.Open Heart/BMJ just published a meta-study:
Evidence from randomised controlled trials did not support the introduction of dietary fat guidelines in 1977 and 1983: a systematic review and meta-analysis
Objectives National dietary guidelines were introduced in 1977 and 1983, by the US and UK governments, respectively, with the ambition of reducing coronary heart disease (CHD) by reducing fat intake. ...
Dietary recommendations were introduced for 220 million US and 56 million UK citizens by 1983, in the absence of supporting evidence from RCTs.
The main findings of the present meta-analysis of the six RCTs [Randomized Controlled Trials] available at the time of issuing dietary guidelines in the US and UK indicate that all-cause mortality was identical at 370 in the intervention and control groups. There was no statistically significant difference in deaths from CHD. The reductions in mean serum cholesterol levels were significantly higher in the intervention groups; this did not result in significant differences in CHD or all-cause mortality.
It is a widely held view that reductions in cholesterol are healthful per se. The original RCTs did not find any relationship between dietary fat intake and deaths from CHD or all-causes, despite significant reductions in cholesterol levels in the intervention and control groups. This undermines the role of serum cholesterol levels as an intermediary to the development of CHD and contravenes the theory that reducing dietary fat generally and saturated fat particularly potentiates a reduction in CHD.
There was best practice, randomised controlled trial, evidence available to the dietary committees, which was not considered and should have been. The results of the present meta-analysis support the hypothesis that the available RCTs did not support the introduction of dietary fat recommendations in order to reduce CHD risk or related mortality. Two recent publications have questioned the alleged relationship between saturated fat and CHD and called for dietary guidelines to be reconsidered.31 ,32 The present review concludes that dietary advice not merely needs review; it should not have been introduced.
Actual data from the publication:
References and links:
Interestingly, the original studies at that time produced similar similar conclusions of non-supporting the reduction of dietary fat. The following quotes are from Zoë Harcombe's blog (one of the main author of the above quoted study):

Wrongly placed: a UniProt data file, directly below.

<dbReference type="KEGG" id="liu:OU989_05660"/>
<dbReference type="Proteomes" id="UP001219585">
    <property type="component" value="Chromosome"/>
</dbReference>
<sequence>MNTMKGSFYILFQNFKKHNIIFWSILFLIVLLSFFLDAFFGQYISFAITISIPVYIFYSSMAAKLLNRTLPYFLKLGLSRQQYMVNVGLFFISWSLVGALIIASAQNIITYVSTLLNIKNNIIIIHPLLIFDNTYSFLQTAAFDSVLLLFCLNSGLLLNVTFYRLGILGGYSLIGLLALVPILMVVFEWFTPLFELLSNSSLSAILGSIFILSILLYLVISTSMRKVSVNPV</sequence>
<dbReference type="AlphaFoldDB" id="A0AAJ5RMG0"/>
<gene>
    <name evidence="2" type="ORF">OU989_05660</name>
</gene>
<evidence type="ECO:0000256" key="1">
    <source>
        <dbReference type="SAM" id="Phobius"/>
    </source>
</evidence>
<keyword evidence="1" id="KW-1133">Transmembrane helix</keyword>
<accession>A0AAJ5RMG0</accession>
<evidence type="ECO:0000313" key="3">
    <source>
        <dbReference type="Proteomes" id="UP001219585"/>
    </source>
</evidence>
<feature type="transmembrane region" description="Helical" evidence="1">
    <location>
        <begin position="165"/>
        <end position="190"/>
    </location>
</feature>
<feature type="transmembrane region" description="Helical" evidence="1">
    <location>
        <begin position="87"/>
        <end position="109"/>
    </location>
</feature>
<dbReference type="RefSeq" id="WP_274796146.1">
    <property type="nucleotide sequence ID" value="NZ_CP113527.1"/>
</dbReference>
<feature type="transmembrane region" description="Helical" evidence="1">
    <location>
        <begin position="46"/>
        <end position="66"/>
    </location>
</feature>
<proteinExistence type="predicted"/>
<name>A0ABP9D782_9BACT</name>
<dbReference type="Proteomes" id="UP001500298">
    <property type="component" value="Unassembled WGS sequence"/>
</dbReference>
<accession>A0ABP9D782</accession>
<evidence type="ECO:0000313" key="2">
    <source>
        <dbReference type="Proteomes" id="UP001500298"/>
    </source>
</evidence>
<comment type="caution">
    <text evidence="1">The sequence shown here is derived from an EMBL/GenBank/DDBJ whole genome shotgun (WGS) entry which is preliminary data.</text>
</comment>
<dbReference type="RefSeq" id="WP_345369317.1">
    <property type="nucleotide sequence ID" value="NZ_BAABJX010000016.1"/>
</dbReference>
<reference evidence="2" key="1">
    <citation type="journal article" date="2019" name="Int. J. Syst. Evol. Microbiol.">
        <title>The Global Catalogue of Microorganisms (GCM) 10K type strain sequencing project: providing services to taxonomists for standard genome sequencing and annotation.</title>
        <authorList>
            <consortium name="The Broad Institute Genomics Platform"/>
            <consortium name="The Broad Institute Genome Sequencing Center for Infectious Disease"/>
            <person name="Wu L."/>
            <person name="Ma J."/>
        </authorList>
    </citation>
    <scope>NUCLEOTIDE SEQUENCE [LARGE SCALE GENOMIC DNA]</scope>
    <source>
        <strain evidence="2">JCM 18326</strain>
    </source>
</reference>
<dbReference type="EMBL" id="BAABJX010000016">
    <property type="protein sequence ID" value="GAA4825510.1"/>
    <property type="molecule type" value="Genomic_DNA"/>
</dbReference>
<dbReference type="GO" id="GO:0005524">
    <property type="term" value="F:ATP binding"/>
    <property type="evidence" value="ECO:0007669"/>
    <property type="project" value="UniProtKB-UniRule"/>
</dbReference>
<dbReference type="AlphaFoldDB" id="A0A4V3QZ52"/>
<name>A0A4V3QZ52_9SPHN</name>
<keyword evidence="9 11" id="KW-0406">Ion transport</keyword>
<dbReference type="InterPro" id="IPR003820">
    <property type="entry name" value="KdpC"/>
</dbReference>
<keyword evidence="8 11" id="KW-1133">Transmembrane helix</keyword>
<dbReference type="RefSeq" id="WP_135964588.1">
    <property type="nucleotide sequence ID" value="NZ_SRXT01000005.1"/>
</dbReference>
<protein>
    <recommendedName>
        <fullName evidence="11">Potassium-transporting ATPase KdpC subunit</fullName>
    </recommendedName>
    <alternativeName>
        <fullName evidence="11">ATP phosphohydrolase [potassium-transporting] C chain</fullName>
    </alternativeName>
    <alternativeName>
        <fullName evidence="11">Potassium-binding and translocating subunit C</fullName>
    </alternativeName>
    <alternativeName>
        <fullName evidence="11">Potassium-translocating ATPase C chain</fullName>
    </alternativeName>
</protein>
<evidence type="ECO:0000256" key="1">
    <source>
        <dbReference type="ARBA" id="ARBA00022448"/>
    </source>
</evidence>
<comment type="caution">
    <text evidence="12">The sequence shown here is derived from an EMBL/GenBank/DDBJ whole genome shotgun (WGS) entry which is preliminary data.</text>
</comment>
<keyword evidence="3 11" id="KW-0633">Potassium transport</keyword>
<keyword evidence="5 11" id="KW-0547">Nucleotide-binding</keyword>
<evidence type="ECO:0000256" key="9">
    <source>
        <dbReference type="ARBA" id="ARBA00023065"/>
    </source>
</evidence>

The studies’ own conclusions. These are the verbatim conclusions from each of the studies:
1965 Rose Corn and olive oil: “It is concluded that under the circumstances of this trial corn oil cannot be recommended as a treatment of ischaemic heart disease. It is most unlikely to be beneficial, and it is possibly harmful.” (ref 9)
1965 Research Committee Low-fat diet: “A low-fat diet has no place in the treatment of myocardial infarction” (ref 10) [heart attack].
1968 MRC soya-bean oil: “There is no evidence from the London trial that the relapse-rate in myocardial infarction is materially affected by the unsaturated fat content of the diet used.” (ref 11)
1969 Dayton LA Veterans study: “Total longevity was not affected favorably in any measurable or significant degree… For this reason, and because of the unresolved question concerning toxicity, we consider our own trial, with or without the support of other published data, to have fallen short of providing a definitive and final answer concerning dietary prevention of heart disease.” (ref 12)
1970 Leren Oslo Diet Heart study: “Epidemiological studies have demonstrated several factors associated with the risk of developing first manifestations of coronary heart disease. Blood lipids, blood pressure and cigarette smoking are such risk variables… In spite of the small numbers this observation lends some support to the view that the multi-factorial approach is the best way to the solution of the coronary heart disease problem.”(ref 13)
1978 Woodhill Sydney Diet Heart Study: “Survival was significantly better in the P [control] Group.” “It must be concluded that the lipid hypothesis has gained little support from secondary intervention studies.” (ref 14)